L. Gandhi: But that's interesting. I think there's a, so a lot of my work is around Environmental Design, changing every, like your physical environment, your communications, because that enables you to make better decisions, even unconsciously, because I like the, the maze you're going through has shifted, and so you just keep going, but I've already shifted in a better direction. Um, so I would, I would say, it doesn't necessarily have to be conscious. But if you want to be more conscious, I think the biggest thing is slow down, training yourself to slow down, whether it be through mindfulness, breathing, whatever works for you. It a lot of a lot of the negative behaviors are the things that we might judge a suboptimal or even just your auditory your head turning that we talked about with the Dang, I feel like if you if you can allow yourself to slow down, and it helps you not be so reactive. Like for me, I'm a very reactive person. I know, I overreact to small pieces of immediate information, I'm an action already, I want to fix it. I bet. I also know that that's the trigger that usually gets me into trouble. And so I've trained myself to not be so reactive to the stimuli in my environment. And that's something that you can work on physically, emotionally, you can work on it through environmental design. So guess what I have in my email, I have a one minute delay. So everything sits in my outbox for one minute, not because I don't, it's not because I write route emails. It's actually the thing I tend to mess up on is who's in the two in the CC line? I had one terrible incident of that when I was consulting and I think I have PTSD from it. But it was a reminder of slow down who's, who's an email line? Did you write that email the right way? Did you remember the attachment and that's just it's an environmental design that literally requires me to slow down, I can go back and recheck that email. Okay, um, it's slowing down. If you want to be conscious, you need to spend time and attention on the short way environment.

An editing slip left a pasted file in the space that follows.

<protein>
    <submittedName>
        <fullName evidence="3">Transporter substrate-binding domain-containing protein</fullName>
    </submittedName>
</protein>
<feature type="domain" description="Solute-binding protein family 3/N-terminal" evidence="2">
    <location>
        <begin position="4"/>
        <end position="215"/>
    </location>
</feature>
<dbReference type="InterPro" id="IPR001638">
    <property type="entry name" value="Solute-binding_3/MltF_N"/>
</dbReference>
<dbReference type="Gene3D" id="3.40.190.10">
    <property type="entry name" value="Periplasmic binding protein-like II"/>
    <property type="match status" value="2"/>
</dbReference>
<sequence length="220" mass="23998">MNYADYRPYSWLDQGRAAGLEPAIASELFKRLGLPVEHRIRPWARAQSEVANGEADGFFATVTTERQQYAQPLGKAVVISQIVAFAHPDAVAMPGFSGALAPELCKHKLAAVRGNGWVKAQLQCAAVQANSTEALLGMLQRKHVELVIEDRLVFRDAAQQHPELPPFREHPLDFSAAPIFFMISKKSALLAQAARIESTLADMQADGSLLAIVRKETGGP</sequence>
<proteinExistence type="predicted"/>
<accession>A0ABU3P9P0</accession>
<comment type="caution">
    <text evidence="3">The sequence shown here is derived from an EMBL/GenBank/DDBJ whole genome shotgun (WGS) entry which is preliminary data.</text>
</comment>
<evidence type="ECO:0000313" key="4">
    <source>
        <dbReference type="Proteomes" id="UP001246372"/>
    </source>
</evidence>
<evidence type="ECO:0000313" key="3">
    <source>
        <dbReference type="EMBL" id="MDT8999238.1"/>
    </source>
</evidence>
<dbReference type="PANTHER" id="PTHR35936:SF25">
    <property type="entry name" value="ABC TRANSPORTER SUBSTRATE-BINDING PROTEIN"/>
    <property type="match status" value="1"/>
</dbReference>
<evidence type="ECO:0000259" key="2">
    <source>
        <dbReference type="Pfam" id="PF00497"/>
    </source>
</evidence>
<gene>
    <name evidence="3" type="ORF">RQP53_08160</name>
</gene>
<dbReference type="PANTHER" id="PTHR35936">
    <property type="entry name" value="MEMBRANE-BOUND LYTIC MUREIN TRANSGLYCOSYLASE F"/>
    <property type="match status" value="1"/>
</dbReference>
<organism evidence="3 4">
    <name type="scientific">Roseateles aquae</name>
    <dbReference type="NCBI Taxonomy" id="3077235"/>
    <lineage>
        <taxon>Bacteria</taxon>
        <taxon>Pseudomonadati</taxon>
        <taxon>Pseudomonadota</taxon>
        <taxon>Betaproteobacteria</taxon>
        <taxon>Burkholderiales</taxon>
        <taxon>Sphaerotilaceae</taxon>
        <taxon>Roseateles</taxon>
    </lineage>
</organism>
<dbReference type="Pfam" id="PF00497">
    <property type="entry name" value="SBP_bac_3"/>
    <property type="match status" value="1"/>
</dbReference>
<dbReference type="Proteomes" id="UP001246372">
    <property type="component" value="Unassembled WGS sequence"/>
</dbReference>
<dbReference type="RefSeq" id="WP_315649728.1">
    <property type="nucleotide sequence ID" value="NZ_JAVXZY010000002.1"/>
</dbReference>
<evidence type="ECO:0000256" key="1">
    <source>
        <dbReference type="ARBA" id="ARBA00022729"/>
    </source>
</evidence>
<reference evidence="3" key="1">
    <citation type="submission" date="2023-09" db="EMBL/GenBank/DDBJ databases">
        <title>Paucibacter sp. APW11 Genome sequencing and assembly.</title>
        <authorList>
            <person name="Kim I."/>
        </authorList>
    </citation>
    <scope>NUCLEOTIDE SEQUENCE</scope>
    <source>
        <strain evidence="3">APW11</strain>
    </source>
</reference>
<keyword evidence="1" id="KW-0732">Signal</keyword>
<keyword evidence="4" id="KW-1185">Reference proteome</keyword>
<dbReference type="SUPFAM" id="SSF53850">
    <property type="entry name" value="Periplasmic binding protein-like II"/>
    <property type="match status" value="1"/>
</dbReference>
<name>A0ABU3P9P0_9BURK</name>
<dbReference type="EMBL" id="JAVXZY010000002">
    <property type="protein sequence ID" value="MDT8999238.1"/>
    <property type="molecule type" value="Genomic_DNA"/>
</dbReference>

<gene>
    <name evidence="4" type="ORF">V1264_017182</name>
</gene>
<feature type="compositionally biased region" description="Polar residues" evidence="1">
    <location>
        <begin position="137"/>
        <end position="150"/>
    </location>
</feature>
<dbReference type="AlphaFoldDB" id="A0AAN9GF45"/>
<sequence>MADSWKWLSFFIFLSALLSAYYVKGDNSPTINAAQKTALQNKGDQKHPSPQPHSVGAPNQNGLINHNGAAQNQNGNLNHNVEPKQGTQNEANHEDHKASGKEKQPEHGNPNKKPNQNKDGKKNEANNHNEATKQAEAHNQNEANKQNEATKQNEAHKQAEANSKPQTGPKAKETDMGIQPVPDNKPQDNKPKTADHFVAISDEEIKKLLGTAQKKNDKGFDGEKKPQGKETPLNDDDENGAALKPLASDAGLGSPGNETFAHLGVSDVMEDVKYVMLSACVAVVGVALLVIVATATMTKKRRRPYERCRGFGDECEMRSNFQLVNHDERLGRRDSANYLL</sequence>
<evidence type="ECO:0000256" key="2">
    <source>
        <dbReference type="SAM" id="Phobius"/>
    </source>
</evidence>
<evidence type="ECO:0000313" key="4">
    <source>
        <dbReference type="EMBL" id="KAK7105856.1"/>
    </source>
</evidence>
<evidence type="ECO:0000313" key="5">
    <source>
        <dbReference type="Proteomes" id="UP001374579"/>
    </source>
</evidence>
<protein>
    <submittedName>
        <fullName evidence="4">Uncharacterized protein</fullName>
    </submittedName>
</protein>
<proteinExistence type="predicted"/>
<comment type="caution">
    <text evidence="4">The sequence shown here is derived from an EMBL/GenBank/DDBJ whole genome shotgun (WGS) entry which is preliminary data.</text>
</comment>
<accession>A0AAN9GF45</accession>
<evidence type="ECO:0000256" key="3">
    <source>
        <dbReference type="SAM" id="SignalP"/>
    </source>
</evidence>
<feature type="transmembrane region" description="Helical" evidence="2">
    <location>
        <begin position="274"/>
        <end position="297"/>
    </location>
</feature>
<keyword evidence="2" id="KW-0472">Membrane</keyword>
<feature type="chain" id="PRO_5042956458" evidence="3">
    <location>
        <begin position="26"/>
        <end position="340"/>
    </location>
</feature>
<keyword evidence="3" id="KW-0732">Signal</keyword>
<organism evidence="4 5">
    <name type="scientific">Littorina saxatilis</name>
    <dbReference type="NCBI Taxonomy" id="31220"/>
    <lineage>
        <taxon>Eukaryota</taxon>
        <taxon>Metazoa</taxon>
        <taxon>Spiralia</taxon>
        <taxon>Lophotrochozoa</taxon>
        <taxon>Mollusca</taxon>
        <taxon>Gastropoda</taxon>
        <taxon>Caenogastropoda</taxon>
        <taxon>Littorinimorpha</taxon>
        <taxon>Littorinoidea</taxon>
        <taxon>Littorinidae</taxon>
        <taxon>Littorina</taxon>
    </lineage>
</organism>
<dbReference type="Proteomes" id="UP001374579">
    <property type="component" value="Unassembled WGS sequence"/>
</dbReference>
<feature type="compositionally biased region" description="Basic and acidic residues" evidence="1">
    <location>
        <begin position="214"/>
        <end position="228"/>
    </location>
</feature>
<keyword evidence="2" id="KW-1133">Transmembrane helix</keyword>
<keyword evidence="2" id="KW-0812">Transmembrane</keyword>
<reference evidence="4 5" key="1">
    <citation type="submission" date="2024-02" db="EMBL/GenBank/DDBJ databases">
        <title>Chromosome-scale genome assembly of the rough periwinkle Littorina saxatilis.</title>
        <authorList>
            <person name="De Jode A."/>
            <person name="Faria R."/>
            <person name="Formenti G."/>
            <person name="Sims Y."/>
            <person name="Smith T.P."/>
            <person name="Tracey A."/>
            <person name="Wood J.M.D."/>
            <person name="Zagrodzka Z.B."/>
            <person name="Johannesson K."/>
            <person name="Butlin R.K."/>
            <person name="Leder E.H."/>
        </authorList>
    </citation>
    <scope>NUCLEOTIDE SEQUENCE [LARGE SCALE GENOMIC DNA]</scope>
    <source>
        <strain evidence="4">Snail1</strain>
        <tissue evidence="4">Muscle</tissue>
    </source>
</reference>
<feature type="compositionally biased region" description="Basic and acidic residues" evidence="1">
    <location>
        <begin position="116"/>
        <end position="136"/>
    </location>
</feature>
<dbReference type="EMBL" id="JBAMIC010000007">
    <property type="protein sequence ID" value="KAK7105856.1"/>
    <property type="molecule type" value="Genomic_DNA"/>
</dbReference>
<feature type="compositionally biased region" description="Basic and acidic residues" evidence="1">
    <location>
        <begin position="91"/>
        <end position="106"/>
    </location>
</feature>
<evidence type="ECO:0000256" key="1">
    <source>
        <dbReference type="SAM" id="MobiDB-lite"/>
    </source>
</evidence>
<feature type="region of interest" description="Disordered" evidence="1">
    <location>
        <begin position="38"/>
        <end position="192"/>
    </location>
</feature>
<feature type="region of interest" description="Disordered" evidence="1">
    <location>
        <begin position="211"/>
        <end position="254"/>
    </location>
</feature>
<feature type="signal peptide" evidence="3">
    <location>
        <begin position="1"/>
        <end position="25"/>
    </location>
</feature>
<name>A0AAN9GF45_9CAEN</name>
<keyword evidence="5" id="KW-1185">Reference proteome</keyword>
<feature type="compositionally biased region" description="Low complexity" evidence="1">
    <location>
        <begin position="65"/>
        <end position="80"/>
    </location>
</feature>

S. Salis: Yeah. Have you ever practice any kind of meditation or those things? Yes.